The surgical microscope cost $190,800 after taxes. Fundraising for this continued into early 2018 but we ordered the machine because it’s so important; without it we don’t have a cataract surgery program. The remaining funds were raised early in the new year. 


2016: New equipment for the intensive care unit at the regional hospital


The year 2016 started with the goal to finish the campaign to raise funds for the new Intensive Care Unit (ICU) monitoring equipment, specifically a new state-of-the-art central monitoring system and eight telemetry units for the ICU in the regional hospital in Yorkton. 

This equipment is expensive with a cost of $421,000, but considering how vital the equipment is, and how many people will use it, it can be seen to be necessary. The ICU in the regional hospital cares for the most critically ill patients, who are often in life-threatening situations and require the most intensive level of care. Often it is a struggle for the doctors and nurses to keep a patient alive. 


The central monitoring system and the telemetry units that have been used by the ICU are old and at the end of their life. They need to be replaced because they are breaking down. Two of the telemetry units have broken down and are not repairable. Technology has made significant advances in the last 10 years and the new equipment will do a better job. At least 1,200 people use the ICU in the regional hospital every year. The better the equipment monitoring and accessing patient conditions the better the chance of a successful outcome for patients. This new equipment will help to save lives.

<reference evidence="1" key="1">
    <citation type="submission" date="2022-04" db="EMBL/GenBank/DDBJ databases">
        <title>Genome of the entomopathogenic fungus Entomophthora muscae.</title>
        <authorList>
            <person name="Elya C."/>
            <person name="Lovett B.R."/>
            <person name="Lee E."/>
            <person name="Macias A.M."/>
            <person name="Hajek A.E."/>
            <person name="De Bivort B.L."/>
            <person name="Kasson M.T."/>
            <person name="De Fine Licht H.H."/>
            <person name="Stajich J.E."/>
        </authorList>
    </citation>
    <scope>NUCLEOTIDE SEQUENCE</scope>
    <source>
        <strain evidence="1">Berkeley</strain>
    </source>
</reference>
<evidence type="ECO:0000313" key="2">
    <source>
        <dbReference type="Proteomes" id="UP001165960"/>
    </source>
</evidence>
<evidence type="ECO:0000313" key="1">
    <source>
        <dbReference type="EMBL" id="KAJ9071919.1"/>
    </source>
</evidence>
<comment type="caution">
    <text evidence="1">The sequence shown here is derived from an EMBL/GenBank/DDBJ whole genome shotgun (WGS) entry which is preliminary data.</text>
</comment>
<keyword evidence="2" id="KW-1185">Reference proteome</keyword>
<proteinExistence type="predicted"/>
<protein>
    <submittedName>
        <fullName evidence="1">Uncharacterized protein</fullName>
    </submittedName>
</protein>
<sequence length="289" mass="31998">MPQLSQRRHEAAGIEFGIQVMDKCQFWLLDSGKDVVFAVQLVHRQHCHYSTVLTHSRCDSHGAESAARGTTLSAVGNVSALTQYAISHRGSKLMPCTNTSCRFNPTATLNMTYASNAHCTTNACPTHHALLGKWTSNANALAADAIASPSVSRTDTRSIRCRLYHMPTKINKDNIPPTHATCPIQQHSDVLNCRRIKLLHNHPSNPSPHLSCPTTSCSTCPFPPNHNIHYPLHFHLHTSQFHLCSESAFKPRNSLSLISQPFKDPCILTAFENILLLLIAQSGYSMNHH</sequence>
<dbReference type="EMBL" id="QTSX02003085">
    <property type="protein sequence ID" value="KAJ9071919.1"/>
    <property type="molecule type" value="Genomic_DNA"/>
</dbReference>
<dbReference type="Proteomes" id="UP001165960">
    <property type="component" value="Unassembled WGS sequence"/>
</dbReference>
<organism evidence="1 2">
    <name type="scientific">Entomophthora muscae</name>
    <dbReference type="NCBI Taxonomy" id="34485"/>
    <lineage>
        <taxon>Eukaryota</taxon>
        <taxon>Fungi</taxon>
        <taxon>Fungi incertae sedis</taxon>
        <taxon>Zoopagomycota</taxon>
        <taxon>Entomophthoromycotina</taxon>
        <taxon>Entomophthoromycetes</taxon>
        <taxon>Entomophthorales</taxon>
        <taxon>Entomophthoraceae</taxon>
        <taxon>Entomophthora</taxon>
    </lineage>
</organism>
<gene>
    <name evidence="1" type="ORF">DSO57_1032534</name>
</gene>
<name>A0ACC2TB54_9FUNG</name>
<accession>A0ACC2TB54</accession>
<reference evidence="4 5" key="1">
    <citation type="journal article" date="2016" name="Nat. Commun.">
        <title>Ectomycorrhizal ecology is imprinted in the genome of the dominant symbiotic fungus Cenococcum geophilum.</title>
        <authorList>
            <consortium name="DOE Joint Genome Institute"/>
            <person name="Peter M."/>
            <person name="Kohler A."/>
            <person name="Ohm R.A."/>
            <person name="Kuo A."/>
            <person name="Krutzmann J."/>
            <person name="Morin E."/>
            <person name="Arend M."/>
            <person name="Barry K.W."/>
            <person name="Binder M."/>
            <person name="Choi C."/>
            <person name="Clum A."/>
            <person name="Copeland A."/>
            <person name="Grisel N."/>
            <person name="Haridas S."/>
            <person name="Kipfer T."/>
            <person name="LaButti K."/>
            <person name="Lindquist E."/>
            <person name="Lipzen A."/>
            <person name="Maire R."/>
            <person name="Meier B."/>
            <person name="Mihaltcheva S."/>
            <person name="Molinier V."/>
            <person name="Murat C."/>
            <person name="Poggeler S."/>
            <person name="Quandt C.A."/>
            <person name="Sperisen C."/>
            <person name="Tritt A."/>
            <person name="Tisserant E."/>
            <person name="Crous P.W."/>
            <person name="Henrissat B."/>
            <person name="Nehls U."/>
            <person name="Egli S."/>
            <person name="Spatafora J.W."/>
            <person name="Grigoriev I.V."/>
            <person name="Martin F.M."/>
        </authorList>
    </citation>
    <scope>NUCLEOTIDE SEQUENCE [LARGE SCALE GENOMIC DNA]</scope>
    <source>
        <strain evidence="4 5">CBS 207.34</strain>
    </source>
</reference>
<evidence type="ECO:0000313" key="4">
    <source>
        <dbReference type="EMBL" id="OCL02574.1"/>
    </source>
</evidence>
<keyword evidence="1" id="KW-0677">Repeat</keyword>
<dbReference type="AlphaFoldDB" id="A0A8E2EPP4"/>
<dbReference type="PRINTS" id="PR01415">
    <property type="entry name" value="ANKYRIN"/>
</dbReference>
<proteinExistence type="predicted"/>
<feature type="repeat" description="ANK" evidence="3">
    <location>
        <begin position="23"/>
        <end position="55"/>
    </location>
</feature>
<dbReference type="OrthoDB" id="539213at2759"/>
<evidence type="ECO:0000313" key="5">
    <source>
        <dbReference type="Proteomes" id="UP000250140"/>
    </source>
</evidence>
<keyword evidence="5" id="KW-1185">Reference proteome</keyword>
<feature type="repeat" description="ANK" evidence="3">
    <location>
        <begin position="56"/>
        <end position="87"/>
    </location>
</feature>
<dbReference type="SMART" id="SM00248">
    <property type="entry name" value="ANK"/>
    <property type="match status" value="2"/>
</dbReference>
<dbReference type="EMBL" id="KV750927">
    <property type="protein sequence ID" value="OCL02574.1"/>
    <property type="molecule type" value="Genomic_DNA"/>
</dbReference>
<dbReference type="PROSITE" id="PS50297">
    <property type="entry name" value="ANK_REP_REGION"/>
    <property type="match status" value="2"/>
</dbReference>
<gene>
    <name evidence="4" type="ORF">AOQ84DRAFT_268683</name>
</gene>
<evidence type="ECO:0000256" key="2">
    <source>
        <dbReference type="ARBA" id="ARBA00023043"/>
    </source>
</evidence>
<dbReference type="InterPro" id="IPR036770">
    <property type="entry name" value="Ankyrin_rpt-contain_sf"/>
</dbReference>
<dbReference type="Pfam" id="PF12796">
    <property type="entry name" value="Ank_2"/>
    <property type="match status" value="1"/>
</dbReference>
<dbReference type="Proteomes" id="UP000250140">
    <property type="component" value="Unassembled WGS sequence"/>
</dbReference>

2015: Almost $1 million for a new CT scan and other essential equipment


2014: $1 million for equipment and a new hospital


2013: $600,000 for medical equipment and $500,000 for the new regional hospital


2012: $520,000 for medical equipment


2010 and 2011: $675,000 for medical equipment


2009: $425,000 for stroke pilot project 


2008: $4586,000 for cardiac equipment


2007: $850,000 for digital mammography equipment


2006: $248,000 for ultrasound equipment


2005 and earlier: Respiratory equipment, CT scanner, ophthalmologic surgical microscope, ICU equipment, dialysis equipment, and x-ray fluoroscopy machine and more.


Giving... It's Great Medicine was a campaign in 2001 and 2002 to raise funds for health care facilities and equipment The undertaking was the largest fund-raising campaign ever in Yorkton and region. It assisted in the construction of the multi-purpose health care facility adjacent to the Yorkton and District Nursing Home, provided funds for the Intensive Care Unit, contributed to the X-Ray Fluoroscopy campaign, and supplemented the education endowment fund by $50,000.


Colour Doppler Ultrasound: In 1998-99 The Health Foundation made its first significant purchase, a state-of-the-art colour Doppler ultrasound machine at a cost of $204,000. The ultrasound machine allowed the expansion of diagnostic services for the residents of east central Saskatchewan. It provided for an additional 3,000 exams per year, consisting of high quality fine detail imaging.